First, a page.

While you're preparing the risotto, poach chicken thighs in butter. When both sides have a deep golden crust, they're done. You may pull the thighs apart and add them to the risotto, but I rather liked 'em whole.

Serve risotto and chicken thigh together.

Emily

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  • 6 months later...

last night's dinner was a pear risotto that incorporated sage and anjou pears then was topped with slivers of smoked salmon(for john). will do this(minus the smoked salmon) at christmas to go with a pork roast.

Nothing is better than frying in lard.

Nothing.  Do not quote me on this.

 

Linda Ellerbee

Take Big Bites

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chris here's what i did:

2 pears in small dice- seed but leave the skins on, divided

about 12 fresh sage leaves - the ones i had were mid sized, minced, divided

1 cup cannaroni rice

6 cups vegetable stock

1 Tbsp oil - i used enova

2 medium sized shallots, diced

1/3 cup white wine - i used the last of a bottle of Macon-Lugny "Les Charmes" 2004

saute the shallots in the oil, add half the pears, half the sage and the rice to coat. deglaze with the wine. cook until absorbed then add the stock in the usual way till about halfway through the process(about 15 minutes). add the other half of the pears, continue with the stock until the rice is al dente. incorporate the remaining sage.

the sage didn't seem to overwhelm the dish at all and by incorportating the pears at different times i think it helped distribute the flavors. i think maybe a different pear, bosc for example, might be a different story

Nothing is better than frying in lard.

Nothing.  Do not quote me on this.

 

Linda Ellerbee

Take Big Bites

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A question: Often in restaurants I have been served risotto that I thought was undercooked. I'm all for al dente; these actually seem chalky or gritty. But am I just ignorant? Is that a traditional way to serve risotto?

The best risotto I've had showed what is for me the perfect balance. It was a simple prawn risotto in Dublin's Mackeral restaurant. The prawns were fresh, and just cooked so they burst in the mouth - and the rice has exactly the same action - a firm but succulent... That's the yardstick for perfectly cooked risotto for me.

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  • 1 month later...

I think my favorite thing about risotto (besides how delicious it is) is what a great use it is for those bits and pieces you always have lying around the kitchen, particularly if you're a single gal with leftovers. Tonight's dinner was a classic example. I had some leftover roasted cauliflower, I always have onions, garlic and wine, and I just made a big vat of chicken stock a week ago.

Ta-da...risotto with roasted cauliflower! I started with a simple soffritto of onions and garlic, added the arborio and salted and toasted it, a quarter cup of Gewurtztraminer (since it's what I have open), and then the stock. Finished with the cauliflower, some salt and pepper, a bit of parsley, and some parmesan. Easy peasy, and really delicious. The burned bits on the cauliflower brought a really deep flavor to the risotto.

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"We had dry martinis; great wing-shaped glasses of perfumed fire, tangy as the early morning air." - Elaine Dundy, The Dud Avocado

Queenie Takes Manhattan

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  I had some leftover roasted cauliflower

You had leftover roasted cauliflower???? I am in awe of your self control.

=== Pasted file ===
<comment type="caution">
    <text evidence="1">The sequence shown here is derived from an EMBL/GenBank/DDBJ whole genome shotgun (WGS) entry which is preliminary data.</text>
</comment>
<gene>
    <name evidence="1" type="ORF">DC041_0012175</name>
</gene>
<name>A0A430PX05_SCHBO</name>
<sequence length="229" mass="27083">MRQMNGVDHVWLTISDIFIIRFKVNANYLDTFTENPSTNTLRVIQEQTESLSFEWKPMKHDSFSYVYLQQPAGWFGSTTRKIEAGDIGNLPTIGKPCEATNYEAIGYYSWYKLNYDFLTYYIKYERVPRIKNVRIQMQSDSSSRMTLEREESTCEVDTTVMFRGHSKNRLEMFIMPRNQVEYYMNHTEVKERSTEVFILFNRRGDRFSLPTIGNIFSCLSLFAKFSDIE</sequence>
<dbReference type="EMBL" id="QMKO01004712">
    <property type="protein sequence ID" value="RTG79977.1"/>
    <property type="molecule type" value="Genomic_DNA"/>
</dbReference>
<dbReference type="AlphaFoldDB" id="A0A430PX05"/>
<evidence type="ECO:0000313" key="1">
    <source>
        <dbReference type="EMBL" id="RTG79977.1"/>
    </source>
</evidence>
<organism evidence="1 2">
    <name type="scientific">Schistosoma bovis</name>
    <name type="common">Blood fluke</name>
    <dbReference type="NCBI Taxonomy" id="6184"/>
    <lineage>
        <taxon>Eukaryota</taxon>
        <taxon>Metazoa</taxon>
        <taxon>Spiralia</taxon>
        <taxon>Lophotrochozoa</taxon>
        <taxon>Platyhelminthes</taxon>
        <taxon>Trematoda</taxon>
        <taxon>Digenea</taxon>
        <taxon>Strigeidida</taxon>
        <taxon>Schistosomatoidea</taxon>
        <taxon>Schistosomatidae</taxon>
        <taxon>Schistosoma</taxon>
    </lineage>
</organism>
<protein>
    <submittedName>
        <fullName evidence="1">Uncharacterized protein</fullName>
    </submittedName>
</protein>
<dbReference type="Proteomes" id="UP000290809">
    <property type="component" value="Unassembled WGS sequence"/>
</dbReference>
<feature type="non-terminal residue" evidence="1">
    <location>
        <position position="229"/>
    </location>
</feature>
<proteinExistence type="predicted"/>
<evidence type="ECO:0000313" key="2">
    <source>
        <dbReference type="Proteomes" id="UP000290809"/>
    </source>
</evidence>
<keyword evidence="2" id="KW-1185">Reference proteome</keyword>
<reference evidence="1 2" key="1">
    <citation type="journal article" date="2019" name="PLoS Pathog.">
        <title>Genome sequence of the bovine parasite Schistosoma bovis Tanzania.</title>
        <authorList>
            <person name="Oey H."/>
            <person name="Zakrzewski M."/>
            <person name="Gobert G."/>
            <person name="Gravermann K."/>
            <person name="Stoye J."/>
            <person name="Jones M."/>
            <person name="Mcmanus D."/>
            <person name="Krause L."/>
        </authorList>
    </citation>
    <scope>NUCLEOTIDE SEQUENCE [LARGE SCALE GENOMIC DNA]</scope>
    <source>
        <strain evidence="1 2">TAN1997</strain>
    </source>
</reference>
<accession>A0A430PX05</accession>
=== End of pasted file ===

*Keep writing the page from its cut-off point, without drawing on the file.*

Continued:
OK, that looks scrumptious. I suspect I'll be roasting cauliflower just to give this a try. I have to say that combining roasted cauliflower with risotto was truly an inspired act. Thank you for sharing this.

pat w.

I would live all my life in nonchalance and insouciance

Were it not for making a living, which is rather a nouciance.

-- Ogden Nash

http://bluestembooks.com/

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  • 1 year later...

I know that this thread is a bit old, but here is a shrimp, asparagus and brown butter risotto I made not too long ago:

IMG_1960.jpg

Blanched the bottom two-thirds of asparagus and then pureed them with a little chicken stock. I reserved the tips for garnish. Made the risotto and added the puree after the last ladle of chicken stock was almost completely absorbed. Sauteed the shrimp and then topped the risotto with the shrimp and asparagus tips and then drizzled the brown butter on top just before serving.

(Sitting for lamb chops)

Lamb: Ple-e-e-se Li-i-i-sa I thought you lo-o-o-oved me, lo-o-o-oved me

Marge: Whats Wrong Lisa? Cant get enough lamb chops?

Lisa: I can't eat this, I can't eat a poor little lamb.

Homer: Lisa get a hold yourself, that is lamb, not A lamb.

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That's simply beautiful, mhberk! And I'm glad you revived this topic...I have a kilo of carnaroli rice that I lugged back from Italy, and I now have tons of ideas for what to do with it. Hopefully I turn out something as gorgeous and delicious as the shots on this thread!

ET fix spelling.

Edited by Sony (log)
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  • 11 months later...

We love risottos! Once you master the technique it is straight forward.

We have six of our favorites now up in the recipe section of our ezine http://theromantictable.com with more to come in the next months.

Besides Asparagus Risotto, my personal favorites are Mushroom Risotto with Cabernet Sauvignon and when we have some Duck Ragu left over, Duck Risotto, all listed if you are interested.

Susan, our recipe editor, likes to use a high-side heavy copper-clad-bottom stock pot when she makes risottos. Her theory is that the high sides help to hold in the fragrance and practically eliminate the splashes and stove top mess that lower side pans cause. And she swears by an olive wood spoon for stirring which causes less damage to the rice and stays cool and comfortable for the time it takes to make the risotto, about 18 to 20 minutes on the average.

Larry McGourty

TheRomanticTable.com Food and Wine News from the California Central Coast.